Dimensionless Numbers Used In Fluid Mechanics

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Dimension less numbers have important role in fluid mechanics. With the help of these numbers we can easily predict the flow behavior of fluid. When any mass is in motion inertia force always exists. These dimension less numbers are formed by considering the ratio of inertia force to any one of the force from viscous force, gravity force, pressure force, surface tension force and elastic force. Each ratio gives a different dimensionless number used in fluid mechanics. Following are some dimensionless numbers used in fluid mechanics.

  1. Reynolds number
  2. Froude’s number
  3. Euler’s number
  4. Weber number
  5. Mach number

Dimension Less Numbers:

 

Reynolds Number:

It is named on British engineer Osborne Reynolds (1842-1912). Reynolds number is defined as the ratio of inertial force to viscous force.

Significance: Reynolds number signifies the relative predominance between inertia and viscous forces in fluid flow i.e. larger the Reynolds number greater will be the contribution of inertia effect where as in case of smaller Reynolds number greater will be the magnitude of viscous forces.

Reynolds number is always important in free surfaces as well as without free surfaces. It is only neglected in flow regions away from the high velocity gradients. It is applicable in case of incompressible flow of fluids in closed pipe, submarines completely under water, motion of air planes, jets, fluid flow involving viscous and inertial forces, pipe flow and fully submerged bodies.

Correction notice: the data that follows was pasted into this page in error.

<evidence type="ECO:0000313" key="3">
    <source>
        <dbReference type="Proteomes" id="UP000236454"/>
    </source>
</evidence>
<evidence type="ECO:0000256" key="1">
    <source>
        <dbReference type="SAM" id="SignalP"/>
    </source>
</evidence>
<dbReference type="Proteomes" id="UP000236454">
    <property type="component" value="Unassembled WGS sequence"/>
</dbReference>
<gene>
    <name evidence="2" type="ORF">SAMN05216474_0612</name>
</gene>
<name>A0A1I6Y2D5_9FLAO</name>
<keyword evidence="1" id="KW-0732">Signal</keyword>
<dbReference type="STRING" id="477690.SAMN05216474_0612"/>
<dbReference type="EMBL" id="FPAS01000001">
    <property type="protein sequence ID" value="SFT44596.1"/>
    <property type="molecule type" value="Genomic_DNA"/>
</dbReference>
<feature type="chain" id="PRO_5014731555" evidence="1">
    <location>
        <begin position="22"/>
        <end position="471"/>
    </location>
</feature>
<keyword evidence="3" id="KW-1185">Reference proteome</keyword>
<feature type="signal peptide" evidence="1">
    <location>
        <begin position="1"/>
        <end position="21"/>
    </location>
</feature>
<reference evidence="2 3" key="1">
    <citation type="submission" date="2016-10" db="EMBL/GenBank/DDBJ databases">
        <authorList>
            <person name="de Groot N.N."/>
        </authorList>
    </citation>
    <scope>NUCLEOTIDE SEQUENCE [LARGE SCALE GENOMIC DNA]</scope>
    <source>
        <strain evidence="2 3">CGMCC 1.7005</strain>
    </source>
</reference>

Froude’s number:

It is named on a British naval architect William Froude (1810-1887). He develops a ship model on towing tank concept and proposed similarity rules for free surface flows. Froude’s number is the ratio of inertial force to gravity force.

Significance: Its significance mainly in ship resistance, surface waves, spillway, notches and open channels. Froude’s number is dominant in free surfaces only. It has no significance if there are no free surfaces. It can also be defined as the ratio of mean velocity to the velocity of small waves in fluids.

 

Euler’s number:

It is named on Leonhard Euler (1707-1783). Euler’s number is the ratio of inertial force to the pressure force.

Significance: Euler’s number has significance in cavitation i.e. when pressure drops  low enough  to vapour pressure but it is less important unless the pressure drops low enough to vapour pressure cause cavitation in liquids

 

Weber number:

It is named on Moritz Weber (1871-1951). He developed the law of similitude. Weber number comes after Reynolds and Froude’s. Weber number is the ratio of inertial force to the surface tension force.

Significance: Weber number is significant only if it is less than unity which occurs only when the liquid surface curvature is very less as compare to depth of the liquid where surface tension force predominates for example droplets, capillarity flows, flow over weirs involving very low head and very thin sheets of liquid flowing over surface.

 

 

Mach number:

It is named after Ernst Mach an Austrian physicist (1838-1916). Mach number is defined as the ratio of inertial force to the elastic force.

Significance:  Mach number has significance in compressible flow of fluids. It has strong effect if its value is greater than 0.3 i.e. velocity higher than the speed of sound. It has application in aerodynamic testing at high velocities. Mach number is also applied in case of unsteady flow like hammer blow.

 

This is all about major five dimension less numbers used in fluid mechanics. If you have any query regarding this article, ask by commenting. If you like this article, don’t forget to share it on social networks. Subscribe our website for more informative articles. Thanks for reading it.

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